Journal of Pediatric Neurology 2008; 06(04): 293-307
DOI: 10.1055/s-0035-1557472
Review Article
Georg Thieme Verlag KG Stuttgart – New York

Perinatal ventriculomegaly

Sahar M.A. Hassanein
a   Department of Pediatrics, Ain Shams University Hospital, Cairo, Egypt
Husein Moharram
b   Department of Neurosurgery, Ain Shams University Hospital, Cairo, Egypt
Ahmed Mohamed Monib
c   Department of Radiodiagnosis, Ain Shams University Hospital, Cairo, Egypt
Ahmed R.M.R.A. Ramy
d   Department of Obstetrics and Gynecology, Ain Shams University Hospital, Cairo, Egypt
Walid Abdel Ghany
b   Department of Neurosurgery, Ain Shams University Hospital, Cairo, Egypt
› Author Affiliations

Subject Editor:
Further Information

Publication History

24 December 2008

24 December 2008

Publication Date:
30 July 2015 (online)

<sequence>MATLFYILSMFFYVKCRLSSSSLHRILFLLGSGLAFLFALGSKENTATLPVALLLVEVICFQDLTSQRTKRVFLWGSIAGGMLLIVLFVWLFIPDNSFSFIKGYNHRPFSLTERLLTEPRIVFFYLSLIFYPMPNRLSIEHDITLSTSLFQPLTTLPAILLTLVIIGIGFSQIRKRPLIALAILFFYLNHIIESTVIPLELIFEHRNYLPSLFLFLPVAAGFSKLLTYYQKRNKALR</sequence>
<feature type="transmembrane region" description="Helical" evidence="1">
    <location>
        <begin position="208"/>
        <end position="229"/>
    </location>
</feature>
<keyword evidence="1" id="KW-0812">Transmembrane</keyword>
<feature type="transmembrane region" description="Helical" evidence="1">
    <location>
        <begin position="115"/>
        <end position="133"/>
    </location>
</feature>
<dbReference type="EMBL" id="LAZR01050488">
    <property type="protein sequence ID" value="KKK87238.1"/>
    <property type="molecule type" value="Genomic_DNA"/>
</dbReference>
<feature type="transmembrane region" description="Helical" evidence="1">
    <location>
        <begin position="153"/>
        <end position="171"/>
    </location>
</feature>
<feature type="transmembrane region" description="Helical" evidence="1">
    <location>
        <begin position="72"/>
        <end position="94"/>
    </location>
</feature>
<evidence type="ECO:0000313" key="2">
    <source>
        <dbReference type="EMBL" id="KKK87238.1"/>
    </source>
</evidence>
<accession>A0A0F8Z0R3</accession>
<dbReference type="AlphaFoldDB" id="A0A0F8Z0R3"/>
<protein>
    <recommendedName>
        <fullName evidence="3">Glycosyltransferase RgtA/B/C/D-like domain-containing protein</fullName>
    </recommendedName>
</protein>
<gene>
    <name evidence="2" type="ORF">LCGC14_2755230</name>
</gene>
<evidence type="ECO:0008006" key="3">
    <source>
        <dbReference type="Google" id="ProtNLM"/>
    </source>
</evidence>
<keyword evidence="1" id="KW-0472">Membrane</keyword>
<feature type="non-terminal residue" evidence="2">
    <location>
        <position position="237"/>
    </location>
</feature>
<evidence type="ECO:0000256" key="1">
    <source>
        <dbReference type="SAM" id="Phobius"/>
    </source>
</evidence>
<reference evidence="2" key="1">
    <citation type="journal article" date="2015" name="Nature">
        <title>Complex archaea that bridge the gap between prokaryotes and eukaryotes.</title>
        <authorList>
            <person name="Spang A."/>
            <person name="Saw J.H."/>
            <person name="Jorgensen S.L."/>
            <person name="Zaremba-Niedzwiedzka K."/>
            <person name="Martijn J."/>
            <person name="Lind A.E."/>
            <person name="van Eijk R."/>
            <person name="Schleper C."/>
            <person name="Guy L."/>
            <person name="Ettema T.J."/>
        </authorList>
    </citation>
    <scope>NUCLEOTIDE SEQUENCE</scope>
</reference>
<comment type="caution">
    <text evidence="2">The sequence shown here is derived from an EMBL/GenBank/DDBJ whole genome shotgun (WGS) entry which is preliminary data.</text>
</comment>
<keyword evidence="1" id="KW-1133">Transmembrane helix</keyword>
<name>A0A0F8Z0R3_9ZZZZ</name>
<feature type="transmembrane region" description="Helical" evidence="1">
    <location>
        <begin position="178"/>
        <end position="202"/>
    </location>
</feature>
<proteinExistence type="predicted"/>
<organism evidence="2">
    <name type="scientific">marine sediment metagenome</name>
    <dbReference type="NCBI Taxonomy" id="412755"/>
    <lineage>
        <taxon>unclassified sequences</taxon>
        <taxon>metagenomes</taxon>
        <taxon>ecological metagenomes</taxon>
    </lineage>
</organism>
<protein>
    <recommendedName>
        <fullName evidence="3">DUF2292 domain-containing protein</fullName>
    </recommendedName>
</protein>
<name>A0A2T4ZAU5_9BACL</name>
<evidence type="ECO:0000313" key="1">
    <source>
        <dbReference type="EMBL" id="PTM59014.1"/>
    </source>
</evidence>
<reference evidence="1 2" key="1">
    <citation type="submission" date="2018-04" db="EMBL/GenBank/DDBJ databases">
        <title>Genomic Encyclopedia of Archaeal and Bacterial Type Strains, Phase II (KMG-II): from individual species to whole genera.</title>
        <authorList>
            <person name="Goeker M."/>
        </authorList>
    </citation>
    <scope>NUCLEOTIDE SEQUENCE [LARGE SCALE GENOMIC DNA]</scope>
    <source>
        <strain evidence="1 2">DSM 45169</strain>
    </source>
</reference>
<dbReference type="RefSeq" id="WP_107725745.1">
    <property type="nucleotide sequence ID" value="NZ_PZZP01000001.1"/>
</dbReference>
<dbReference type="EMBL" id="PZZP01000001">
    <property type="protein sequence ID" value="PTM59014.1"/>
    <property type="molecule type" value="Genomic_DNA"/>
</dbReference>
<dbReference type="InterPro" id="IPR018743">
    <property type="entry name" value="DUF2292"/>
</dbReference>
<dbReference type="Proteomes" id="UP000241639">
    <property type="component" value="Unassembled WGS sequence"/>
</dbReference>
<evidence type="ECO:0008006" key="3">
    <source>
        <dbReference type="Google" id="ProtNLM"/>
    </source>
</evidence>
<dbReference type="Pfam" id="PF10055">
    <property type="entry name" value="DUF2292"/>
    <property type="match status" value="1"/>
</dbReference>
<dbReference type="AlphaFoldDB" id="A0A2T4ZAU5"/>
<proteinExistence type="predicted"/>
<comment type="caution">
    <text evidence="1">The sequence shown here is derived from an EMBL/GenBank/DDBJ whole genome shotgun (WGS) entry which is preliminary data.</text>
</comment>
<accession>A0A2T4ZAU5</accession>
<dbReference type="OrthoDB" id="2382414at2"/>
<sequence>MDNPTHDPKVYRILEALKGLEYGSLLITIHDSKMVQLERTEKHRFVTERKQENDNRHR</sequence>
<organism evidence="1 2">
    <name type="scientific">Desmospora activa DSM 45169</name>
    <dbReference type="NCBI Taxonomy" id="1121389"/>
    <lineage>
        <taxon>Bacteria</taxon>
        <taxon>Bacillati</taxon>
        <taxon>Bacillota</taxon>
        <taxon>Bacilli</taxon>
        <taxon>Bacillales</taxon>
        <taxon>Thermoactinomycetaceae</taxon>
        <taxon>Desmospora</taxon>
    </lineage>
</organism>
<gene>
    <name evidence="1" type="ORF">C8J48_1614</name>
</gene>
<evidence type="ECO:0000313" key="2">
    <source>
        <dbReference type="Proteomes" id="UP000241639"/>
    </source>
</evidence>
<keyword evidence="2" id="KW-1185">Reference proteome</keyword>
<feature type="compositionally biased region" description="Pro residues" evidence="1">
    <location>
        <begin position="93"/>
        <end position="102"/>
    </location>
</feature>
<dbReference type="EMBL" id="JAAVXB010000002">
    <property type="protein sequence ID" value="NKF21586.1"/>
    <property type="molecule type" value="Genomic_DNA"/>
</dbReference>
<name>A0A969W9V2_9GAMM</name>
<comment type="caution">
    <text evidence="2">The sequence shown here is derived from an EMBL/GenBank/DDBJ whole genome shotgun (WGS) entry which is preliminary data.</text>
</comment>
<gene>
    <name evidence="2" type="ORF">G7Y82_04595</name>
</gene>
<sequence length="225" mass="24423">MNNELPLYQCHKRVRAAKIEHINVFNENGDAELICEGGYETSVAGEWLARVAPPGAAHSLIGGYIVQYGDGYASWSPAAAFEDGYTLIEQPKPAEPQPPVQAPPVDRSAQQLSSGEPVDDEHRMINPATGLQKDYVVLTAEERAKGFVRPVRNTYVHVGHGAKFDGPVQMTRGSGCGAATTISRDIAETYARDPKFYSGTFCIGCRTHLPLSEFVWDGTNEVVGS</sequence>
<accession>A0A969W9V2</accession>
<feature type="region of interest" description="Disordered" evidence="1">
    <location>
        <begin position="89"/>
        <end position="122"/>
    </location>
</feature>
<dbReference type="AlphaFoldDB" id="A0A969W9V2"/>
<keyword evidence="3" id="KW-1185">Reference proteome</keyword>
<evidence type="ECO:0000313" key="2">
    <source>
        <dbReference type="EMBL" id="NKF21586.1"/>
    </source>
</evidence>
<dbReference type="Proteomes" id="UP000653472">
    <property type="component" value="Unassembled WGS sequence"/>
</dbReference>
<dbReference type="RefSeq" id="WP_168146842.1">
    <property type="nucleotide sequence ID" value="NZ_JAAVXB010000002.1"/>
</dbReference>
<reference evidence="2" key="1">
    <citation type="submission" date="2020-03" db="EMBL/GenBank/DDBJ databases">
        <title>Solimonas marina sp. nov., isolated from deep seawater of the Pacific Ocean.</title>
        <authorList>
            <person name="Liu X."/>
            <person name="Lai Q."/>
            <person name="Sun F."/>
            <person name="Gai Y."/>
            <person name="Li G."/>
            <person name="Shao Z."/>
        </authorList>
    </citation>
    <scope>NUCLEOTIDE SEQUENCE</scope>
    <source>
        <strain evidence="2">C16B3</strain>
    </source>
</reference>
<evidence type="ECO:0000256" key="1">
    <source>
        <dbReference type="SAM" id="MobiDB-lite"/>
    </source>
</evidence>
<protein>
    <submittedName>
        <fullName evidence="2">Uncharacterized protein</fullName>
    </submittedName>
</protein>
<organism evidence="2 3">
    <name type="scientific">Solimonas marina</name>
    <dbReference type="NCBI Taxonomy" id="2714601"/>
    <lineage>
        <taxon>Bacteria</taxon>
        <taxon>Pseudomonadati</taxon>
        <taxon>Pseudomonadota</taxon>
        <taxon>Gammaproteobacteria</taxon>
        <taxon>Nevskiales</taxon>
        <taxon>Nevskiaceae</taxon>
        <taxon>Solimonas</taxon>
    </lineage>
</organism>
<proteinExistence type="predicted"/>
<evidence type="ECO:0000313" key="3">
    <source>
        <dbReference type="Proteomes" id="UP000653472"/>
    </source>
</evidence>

Ventriculomegaly is an increase in cerebral ventricular dimensions. It could be secondary to increased cerebrospinal fluid pressure in the ventricular cavity (hydrocephalus), or to a lack of brain parenchyma due to atrophic involution or arrested development. Ventriculomegaly causes diagnostic, therapeutic, and prognostic dilemma for obstetricians, neonatologists, and neurosurgeon. Mild fetal cerebral ventriculomegaly or borderline ventriculomegaly is defined as an axial diameter > 10 mm across the atrium of the posterior or anterior horn of lateral ventricles at any gestation. Moderate ventriculomegaly is atrial diameter larger than 15 mm; residual cortex larger than two mm in diameter and severe (atrial diameter larger than 15 mm and residual cortex smaller than two mm in diameter). Sonographic demonstration of adducted thumbs in combination with ventriculomegaly and other intracranial abnormalities should prompt the diagnosis of X-linked hydrocephalus spectrum. Fetal brain magnetic resonance imaging, echocardiography, abdominal ultrasonography, karyotype, and serologic tests for congenital infections are indicated. Neonatal ventriculomegaly could be just due to increased width of cerebral ventricles or increased cerebrospinal fluid volume i.e. hydrocephalus. Hydrocephalus could be obstructive (non-communicating) hydrocephalus or non-obstructive (communicating). Also, hydrocephalus course could be active (decompensated or progressive) or compensated (arrested). Intraventricular hemorrhage is the most common cause of acquired hydrocephalus (post-hemorrhagic hydrocephalus) in preterm neonates. Progressive hydrocephalus is associated with head circumference, crossing centile lines or expanding at over 1.5–2 mm/day, a tense anterior fontanel and separation of the cranial sutures, apnea, vomiting, and abnormal posture. Prevention and management of post-hemorrhagic hydrocephalus is very challenging. Shunt operation is the definitive treatment of progressive hydrocephalus due to any cause.